And, due to this combination of flexibility around working; increased use of technology and localised initiatives across our services we’ve started to move into the “new reality” that now defines children’s social care. Working alongside library services, children’s centre’s etc. and taking a proactive approach has never been as important as what it now is in Lockdown Britain.
Now is the time for innovation and creativity
In contrast, whilst a concerning consequence of current times; the reduced pressures on our front door has allowed for a new way of working and this should be an important tool in protecting our most vulnerable children as we steer though the current climate. “Positivity” isn’t a word we’ve heard mentioned too much over the last few months, but on the webinar I hosted in the first few weeks of lockdown, it was the overriding theme.
Local authorities have moved away from the sometimes-formulaic social care practices that had become the “norm” and use more innovative methods of “walking alongside families” and proactively reaching out to those echelons of children that are most at risk. We’ve seen an increased sense of shared responsibility between partnership agencies to ensure that our children are safe. Senior social care professionals have mixed opinions on whether this’ll be maintained as the journey continues to re-open Britain. Whilst some believe these improved relationships will continue to adapt and evolve rather than degrade others recognize the inevitable added pressures on services like the police, education and CAMH’s means the feasibility of this is difficult to predict.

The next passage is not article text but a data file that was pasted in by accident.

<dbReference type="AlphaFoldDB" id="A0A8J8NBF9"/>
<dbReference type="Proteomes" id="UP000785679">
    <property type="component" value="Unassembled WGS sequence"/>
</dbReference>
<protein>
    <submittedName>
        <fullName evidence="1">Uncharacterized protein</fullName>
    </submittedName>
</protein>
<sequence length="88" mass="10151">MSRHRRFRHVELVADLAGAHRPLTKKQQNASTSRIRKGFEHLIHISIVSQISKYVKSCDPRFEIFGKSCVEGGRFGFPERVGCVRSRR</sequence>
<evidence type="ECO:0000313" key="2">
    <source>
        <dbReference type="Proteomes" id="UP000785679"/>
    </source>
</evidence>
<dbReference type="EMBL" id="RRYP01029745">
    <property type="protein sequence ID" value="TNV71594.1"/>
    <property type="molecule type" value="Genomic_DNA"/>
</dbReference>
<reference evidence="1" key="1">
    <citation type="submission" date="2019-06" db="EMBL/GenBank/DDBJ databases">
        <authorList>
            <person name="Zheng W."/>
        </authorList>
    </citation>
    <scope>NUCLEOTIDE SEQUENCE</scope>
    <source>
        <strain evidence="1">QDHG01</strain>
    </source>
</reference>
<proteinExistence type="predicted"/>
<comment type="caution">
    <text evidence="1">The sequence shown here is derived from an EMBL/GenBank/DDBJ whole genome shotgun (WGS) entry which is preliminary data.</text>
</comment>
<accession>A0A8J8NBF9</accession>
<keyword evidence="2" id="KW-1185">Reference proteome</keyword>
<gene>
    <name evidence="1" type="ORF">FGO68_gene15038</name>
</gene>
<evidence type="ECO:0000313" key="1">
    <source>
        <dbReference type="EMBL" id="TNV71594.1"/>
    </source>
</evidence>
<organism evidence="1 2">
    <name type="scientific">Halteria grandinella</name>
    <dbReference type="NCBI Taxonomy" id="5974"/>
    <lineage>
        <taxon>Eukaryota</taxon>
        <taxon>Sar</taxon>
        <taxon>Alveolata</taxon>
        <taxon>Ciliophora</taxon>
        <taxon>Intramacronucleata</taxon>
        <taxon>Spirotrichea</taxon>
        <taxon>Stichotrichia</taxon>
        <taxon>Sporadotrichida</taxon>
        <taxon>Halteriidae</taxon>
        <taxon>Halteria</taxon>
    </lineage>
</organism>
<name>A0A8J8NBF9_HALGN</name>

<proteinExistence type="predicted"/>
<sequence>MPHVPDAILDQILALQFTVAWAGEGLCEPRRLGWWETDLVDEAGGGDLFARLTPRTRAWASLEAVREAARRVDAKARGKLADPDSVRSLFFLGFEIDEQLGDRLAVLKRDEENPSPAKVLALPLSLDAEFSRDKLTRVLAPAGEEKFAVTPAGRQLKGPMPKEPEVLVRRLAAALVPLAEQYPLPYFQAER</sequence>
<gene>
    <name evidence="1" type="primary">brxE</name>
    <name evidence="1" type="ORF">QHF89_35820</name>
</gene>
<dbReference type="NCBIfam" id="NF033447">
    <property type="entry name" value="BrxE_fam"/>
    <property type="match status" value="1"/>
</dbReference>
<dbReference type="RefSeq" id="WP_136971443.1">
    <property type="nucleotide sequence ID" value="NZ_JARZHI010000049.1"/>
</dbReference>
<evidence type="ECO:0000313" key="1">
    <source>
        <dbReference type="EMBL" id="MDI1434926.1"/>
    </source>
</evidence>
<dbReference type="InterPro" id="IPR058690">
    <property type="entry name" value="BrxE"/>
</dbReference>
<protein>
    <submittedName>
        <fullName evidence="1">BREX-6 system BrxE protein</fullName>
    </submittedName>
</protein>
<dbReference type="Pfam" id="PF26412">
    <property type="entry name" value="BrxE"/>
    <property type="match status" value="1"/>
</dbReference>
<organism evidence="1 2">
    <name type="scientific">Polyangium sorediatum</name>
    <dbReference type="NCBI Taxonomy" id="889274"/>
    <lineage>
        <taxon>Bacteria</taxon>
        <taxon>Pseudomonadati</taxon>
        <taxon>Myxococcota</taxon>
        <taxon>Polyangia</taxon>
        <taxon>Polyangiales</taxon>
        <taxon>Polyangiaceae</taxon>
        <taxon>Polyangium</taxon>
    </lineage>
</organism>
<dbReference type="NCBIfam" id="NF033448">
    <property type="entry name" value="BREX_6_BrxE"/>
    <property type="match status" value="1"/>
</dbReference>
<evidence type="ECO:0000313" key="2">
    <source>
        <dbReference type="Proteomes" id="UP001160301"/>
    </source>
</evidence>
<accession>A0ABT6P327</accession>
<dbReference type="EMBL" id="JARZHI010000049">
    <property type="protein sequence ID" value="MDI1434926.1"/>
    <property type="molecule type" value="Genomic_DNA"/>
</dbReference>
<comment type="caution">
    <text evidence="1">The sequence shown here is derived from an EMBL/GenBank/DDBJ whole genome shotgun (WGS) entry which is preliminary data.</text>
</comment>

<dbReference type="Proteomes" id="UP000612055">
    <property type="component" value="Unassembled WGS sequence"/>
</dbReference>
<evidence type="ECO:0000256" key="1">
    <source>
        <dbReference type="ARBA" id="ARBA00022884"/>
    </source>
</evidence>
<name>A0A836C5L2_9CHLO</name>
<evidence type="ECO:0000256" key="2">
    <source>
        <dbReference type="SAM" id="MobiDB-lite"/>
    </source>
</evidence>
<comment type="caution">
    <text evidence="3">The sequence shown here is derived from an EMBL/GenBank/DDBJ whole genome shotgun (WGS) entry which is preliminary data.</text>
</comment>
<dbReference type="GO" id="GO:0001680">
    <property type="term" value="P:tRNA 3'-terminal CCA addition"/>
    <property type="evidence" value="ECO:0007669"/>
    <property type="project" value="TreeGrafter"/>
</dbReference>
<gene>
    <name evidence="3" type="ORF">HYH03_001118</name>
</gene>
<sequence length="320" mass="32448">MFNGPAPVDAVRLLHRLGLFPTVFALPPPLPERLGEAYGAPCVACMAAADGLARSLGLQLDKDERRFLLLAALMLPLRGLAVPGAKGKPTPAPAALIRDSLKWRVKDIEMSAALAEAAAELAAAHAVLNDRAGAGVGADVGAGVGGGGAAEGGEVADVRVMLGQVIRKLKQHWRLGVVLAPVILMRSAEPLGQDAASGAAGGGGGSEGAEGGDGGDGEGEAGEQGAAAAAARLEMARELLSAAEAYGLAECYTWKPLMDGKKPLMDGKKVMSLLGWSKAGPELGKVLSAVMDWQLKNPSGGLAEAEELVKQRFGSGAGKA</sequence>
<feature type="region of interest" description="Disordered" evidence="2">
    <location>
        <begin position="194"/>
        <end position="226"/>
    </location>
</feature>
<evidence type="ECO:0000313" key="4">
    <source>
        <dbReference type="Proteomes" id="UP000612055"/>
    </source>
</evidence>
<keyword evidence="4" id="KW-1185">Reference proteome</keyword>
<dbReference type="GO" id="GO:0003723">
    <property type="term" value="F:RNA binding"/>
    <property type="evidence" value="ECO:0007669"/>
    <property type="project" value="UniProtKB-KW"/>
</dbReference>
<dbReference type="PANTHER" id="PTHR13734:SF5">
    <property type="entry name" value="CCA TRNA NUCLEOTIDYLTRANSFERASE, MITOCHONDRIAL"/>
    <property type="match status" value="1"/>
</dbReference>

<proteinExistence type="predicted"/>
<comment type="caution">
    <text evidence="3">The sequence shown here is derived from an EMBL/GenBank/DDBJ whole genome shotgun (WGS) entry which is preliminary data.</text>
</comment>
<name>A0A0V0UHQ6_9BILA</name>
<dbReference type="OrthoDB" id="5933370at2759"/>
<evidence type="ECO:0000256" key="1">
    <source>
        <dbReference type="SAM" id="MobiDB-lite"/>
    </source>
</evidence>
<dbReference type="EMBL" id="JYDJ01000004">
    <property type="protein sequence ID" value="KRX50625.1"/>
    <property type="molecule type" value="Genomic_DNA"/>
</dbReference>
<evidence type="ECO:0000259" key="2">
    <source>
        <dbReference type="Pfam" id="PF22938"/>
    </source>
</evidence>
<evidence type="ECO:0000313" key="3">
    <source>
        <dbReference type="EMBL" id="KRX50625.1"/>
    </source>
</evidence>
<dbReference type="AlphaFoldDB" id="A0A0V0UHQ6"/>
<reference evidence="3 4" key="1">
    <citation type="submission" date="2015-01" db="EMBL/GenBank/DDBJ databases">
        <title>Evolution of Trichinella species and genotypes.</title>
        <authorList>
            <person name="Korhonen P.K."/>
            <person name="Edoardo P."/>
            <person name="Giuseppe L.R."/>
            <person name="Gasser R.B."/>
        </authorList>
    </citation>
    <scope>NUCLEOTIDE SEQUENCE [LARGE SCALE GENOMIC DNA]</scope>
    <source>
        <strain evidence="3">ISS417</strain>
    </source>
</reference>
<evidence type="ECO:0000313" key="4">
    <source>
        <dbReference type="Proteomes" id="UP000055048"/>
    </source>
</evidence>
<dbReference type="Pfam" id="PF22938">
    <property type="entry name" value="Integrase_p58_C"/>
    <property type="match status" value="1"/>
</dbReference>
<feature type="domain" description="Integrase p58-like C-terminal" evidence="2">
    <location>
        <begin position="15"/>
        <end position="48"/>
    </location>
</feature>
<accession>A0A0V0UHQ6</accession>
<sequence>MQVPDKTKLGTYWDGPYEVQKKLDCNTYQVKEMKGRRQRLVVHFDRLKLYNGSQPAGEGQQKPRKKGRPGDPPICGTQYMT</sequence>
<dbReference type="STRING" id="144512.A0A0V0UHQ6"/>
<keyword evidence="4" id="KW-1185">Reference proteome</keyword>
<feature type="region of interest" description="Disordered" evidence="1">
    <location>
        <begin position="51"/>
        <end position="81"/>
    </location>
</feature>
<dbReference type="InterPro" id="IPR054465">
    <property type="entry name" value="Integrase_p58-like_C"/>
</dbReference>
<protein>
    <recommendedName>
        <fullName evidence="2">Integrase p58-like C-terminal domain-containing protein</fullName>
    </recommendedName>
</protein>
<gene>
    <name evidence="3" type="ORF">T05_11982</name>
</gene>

The lessened pressures on the “front door” that COVID-19 has brought means that many of our once over stretched children’s services have had time to re distribute staff to other parts of the service and still effectively support those most vulnerable in the system. Our local authorities thankfully never really saw the decrease in staffing that they expected due to isolation and sickness which allowed them to realign their workforce accordingly. Whilst this lull has led to a decreased demand for staffing support, we must be mindful that if we do see this expected peak as our schools re-open their doors fully, then strategic leads in local authorities must have solutions in place to alleviate the resource problems that we’ll potentially see.
Working together is more important than ever
As we continue to navigate through COVID-19, it’s imperative to remember that the effects of this pandemic are ever changing, not just to children’s social care but to every one of our day to day lives. As a Director of Children’s services so aptly put it “We now have a common kind of history which we need to utilize in order to understand each other better” and this has never been so relative in considering the future of our vulnerable children.
If you enjoyed this read, you can catch Lucy's live webinar discussion here. For any further information or to see how we can help with your social care and recruitment requirements during COVID-19, get in touch with the team!